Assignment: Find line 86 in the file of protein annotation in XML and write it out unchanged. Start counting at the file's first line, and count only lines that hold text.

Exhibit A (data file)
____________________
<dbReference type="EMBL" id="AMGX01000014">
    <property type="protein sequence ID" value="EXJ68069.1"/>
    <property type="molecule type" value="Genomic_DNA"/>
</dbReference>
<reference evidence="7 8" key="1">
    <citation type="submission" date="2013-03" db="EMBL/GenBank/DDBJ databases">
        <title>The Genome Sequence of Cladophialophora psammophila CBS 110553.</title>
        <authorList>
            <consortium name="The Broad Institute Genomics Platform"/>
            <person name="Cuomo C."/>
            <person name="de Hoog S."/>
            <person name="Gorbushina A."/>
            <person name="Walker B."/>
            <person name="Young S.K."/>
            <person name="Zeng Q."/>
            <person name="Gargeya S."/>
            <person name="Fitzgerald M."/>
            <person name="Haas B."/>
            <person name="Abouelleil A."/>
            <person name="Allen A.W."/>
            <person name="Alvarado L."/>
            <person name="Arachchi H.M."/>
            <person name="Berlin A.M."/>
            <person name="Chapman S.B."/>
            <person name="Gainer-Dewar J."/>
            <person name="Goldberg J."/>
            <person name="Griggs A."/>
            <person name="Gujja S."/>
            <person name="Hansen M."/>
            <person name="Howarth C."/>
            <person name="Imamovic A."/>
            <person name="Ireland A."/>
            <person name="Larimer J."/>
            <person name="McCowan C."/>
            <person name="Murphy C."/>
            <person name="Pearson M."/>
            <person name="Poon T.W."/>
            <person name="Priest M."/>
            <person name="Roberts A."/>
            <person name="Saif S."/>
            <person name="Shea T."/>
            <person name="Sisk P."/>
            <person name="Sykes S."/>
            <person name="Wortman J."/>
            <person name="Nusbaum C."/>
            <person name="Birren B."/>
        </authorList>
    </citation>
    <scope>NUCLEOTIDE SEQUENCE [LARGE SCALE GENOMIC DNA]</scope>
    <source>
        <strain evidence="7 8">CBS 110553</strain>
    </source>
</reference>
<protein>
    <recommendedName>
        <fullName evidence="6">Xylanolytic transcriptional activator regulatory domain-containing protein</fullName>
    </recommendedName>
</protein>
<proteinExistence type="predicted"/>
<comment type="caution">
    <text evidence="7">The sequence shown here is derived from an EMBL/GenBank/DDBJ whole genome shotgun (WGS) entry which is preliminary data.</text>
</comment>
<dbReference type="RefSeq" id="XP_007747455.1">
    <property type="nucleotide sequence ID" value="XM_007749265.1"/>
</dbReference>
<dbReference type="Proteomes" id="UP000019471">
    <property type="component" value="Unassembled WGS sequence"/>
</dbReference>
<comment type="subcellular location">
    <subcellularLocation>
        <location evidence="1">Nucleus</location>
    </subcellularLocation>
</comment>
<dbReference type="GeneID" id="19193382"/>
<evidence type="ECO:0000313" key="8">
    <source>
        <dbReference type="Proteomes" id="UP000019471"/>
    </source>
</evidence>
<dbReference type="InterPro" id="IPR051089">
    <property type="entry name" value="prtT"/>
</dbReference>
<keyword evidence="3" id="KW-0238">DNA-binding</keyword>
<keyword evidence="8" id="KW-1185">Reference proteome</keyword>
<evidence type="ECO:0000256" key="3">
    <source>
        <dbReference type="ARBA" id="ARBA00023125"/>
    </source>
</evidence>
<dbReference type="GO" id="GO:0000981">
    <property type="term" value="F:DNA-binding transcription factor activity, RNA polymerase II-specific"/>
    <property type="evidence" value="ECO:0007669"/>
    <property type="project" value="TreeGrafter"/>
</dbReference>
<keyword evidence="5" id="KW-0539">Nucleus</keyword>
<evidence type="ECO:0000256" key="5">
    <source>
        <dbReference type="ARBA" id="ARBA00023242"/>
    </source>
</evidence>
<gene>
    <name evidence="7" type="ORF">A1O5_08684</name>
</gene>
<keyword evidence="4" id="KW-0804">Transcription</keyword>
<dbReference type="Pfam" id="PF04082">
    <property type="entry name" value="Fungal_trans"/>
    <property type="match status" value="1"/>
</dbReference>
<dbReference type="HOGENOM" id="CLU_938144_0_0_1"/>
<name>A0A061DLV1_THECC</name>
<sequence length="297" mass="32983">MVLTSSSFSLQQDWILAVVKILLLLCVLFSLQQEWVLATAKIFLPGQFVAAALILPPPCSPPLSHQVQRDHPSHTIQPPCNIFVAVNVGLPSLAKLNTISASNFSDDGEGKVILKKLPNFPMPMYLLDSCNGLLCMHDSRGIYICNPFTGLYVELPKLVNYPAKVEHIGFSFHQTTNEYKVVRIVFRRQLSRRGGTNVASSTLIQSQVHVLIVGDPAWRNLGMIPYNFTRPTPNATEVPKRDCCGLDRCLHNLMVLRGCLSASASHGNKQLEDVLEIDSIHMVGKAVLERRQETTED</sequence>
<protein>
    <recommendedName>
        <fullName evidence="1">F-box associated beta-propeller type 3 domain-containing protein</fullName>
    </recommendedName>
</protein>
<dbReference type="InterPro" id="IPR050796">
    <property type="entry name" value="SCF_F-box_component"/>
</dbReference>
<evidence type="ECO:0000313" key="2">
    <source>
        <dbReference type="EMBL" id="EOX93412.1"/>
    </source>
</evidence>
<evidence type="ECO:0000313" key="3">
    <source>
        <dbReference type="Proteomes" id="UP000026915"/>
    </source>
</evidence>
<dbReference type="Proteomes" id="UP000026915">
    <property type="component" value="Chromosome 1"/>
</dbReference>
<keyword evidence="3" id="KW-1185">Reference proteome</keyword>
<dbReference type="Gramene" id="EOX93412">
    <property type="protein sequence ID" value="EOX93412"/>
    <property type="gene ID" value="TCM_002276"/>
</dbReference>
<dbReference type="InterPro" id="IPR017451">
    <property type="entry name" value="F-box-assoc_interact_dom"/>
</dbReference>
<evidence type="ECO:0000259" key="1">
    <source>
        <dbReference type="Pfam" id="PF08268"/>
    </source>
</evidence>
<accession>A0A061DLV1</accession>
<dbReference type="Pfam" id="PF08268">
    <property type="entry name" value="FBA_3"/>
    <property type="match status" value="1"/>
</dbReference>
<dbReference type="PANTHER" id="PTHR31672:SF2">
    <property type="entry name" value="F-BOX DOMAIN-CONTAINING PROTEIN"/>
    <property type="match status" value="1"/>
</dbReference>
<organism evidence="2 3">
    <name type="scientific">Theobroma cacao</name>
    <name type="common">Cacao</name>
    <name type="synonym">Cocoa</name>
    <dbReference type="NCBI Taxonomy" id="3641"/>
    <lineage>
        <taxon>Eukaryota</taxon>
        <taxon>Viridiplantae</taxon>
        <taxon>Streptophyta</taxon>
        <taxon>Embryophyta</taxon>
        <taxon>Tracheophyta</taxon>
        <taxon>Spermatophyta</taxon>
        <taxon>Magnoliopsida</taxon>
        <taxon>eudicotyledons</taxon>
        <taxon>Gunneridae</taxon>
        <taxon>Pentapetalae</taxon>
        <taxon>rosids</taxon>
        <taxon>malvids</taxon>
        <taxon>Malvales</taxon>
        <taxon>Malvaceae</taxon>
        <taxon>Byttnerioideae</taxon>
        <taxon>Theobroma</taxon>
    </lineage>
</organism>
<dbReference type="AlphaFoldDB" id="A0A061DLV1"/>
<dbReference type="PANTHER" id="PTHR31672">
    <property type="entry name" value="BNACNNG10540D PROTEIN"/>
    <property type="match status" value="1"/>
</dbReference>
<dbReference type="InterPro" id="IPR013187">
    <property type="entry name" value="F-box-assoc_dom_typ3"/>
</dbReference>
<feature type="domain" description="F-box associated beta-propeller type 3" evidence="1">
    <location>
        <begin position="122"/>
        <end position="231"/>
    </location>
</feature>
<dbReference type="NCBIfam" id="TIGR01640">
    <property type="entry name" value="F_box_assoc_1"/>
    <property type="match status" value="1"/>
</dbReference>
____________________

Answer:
    <source>